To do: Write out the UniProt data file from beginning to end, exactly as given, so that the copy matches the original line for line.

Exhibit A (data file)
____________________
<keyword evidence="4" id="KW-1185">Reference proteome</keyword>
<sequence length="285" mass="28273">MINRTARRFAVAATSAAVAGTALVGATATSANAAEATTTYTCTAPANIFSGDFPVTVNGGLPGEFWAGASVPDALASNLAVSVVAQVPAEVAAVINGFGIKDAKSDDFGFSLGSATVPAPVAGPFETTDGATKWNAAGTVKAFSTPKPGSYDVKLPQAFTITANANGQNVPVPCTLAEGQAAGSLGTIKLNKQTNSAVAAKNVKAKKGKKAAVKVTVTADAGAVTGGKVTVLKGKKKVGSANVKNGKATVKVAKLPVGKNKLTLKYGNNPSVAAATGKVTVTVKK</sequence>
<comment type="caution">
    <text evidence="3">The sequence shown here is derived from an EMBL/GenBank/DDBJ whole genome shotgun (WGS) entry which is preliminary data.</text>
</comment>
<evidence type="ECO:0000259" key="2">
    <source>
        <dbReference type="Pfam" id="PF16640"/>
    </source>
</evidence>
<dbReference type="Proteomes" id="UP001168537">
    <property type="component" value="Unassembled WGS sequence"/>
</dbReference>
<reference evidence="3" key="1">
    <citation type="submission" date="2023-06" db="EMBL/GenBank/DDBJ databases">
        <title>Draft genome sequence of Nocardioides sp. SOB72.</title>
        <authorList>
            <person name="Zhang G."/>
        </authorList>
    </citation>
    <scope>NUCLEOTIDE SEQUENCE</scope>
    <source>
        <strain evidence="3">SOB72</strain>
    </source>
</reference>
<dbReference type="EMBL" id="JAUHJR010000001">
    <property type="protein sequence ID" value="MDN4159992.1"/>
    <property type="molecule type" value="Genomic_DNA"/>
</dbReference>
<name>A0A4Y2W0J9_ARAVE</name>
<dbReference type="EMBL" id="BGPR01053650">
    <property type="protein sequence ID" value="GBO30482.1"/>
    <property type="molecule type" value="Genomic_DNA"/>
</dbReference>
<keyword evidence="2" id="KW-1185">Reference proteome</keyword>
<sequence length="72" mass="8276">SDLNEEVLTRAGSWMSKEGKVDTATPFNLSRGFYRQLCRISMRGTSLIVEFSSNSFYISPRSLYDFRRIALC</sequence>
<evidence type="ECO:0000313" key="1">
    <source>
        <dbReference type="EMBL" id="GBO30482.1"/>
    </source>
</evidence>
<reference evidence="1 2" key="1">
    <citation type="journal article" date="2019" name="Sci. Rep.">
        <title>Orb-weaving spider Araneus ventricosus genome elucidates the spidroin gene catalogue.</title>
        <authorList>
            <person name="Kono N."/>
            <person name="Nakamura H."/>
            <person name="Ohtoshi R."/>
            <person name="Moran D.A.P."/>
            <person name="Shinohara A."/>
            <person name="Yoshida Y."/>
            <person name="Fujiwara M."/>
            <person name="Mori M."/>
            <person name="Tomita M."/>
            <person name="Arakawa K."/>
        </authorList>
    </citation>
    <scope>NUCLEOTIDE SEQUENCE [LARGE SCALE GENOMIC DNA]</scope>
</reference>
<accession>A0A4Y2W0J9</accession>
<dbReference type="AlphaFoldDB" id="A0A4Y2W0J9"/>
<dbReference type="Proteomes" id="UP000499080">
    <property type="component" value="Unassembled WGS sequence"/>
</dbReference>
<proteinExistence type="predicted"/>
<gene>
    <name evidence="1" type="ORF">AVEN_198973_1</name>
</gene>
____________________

<keyword evidence="4" id="KW-1185">Reference proteome</keyword>
<sequence length="285" mass="28273">MINRTARRFAVAATSAAVAGTALVGATATSANAAEATTTYTCTAPANIFSGDFPVTVNGGLPGEFWAGASVPDALASNLAVSVVAQVPAEVAAVINGFGIKDAKSDDFGFSLGSATVPAPVAGPFETTDGATKWNAAGTVKAFSTPKPGSYDVKLPQAFTITANANGQNVPVPCTLAEGQAAGSLGTIKLNKQTNSAVAAKNVKAKKGKKAAVKVTVTADAGAVTGGKVTVLKGKKKVGSANVKNGKATVKVAKLPVGKNKLTLKYGNNPSVAAATGKVTVTVKK</sequence>
<comment type="caution">
    <text evidence="3">The sequence shown here is derived from an EMBL/GenBank/DDBJ whole genome shotgun (WGS) entry which is preliminary data.</text>
</comment>
<evidence type="ECO:0000259" key="2">
    <source>
        <dbReference type="Pfam" id="PF16640"/>
    </source>
</evidence>
<dbReference type="Proteomes" id="UP001168537">
    <property type="component" value="Unassembled WGS sequence"/>
</dbReference>
<reference evidence="3" key="1">
    <citation type="submission" date="2023-06" db="EMBL/GenBank/DDBJ databases">
        <title>Draft genome sequence of Nocardioides sp. SOB72.</title>
        <authorList>
            <person name="Zhang G."/>
        </authorList>
    </citation>
    <scope>NUCLEOTIDE SEQUENCE</scope>
    <source>
        <strain evidence="3">SOB72</strain>
    </source>
</reference>
<dbReference type="EMBL" id="JAUHJR010000001">
    <property type="protein sequence ID" value="MDN4159992.1"/>
    <property type="molecule type" value="Genomic_DNA"/>
</dbReference>
<name>A0A4Y2W0J9_ARAVE</name>
<dbReference type="EMBL" id="BGPR01053650">
    <property type="protein sequence ID" value="GBO30482.1"/>
    <property type="molecule type" value="Genomic_DNA"/>
</dbReference>
<keyword evidence="2" id="KW-1185">Reference proteome</keyword>
<sequence length="72" mass="8276">SDLNEEVLTRAGSWMSKEGKVDTATPFNLSRGFYRQLCRISMRGTSLIVEFSSNSFYISPRSLYDFRRIALC</sequence>
<evidence type="ECO:0000313" key="1">
    <source>
        <dbReference type="EMBL" id="GBO30482.1"/>
    </source>
</evidence>
<reference evidence="1 2" key="1">
    <citation type="journal article" date="2019" name="Sci. Rep.">
        <title>Orb-weaving spider Araneus ventricosus genome elucidates the spidroin gene catalogue.</title>
        <authorList>
            <person name="Kono N."/>
            <person name="Nakamura H."/>
            <person name="Ohtoshi R."/>
            <person name="Moran D.A.P."/>
            <person name="Shinohara A."/>
            <person name="Yoshida Y."/>
            <person name="Fujiwara M."/>
            <person name="Mori M."/>
            <person name="Tomita M."/>
            <person name="Arakawa K."/>
        </authorList>
    </citation>
    <scope>NUCLEOTIDE SEQUENCE [LARGE SCALE GENOMIC DNA]</scope>
</reference>
<accession>A0A4Y2W0J9</accession>
<dbReference type="AlphaFoldDB" id="A0A4Y2W0J9"/>
<dbReference type="Proteomes" id="UP000499080">
    <property type="component" value="Unassembled WGS sequence"/>
</dbReference>
<proteinExistence type="predicted"/>
<gene>
    <name evidence="1" type="ORF">AVEN_198973_1</name>
</gene>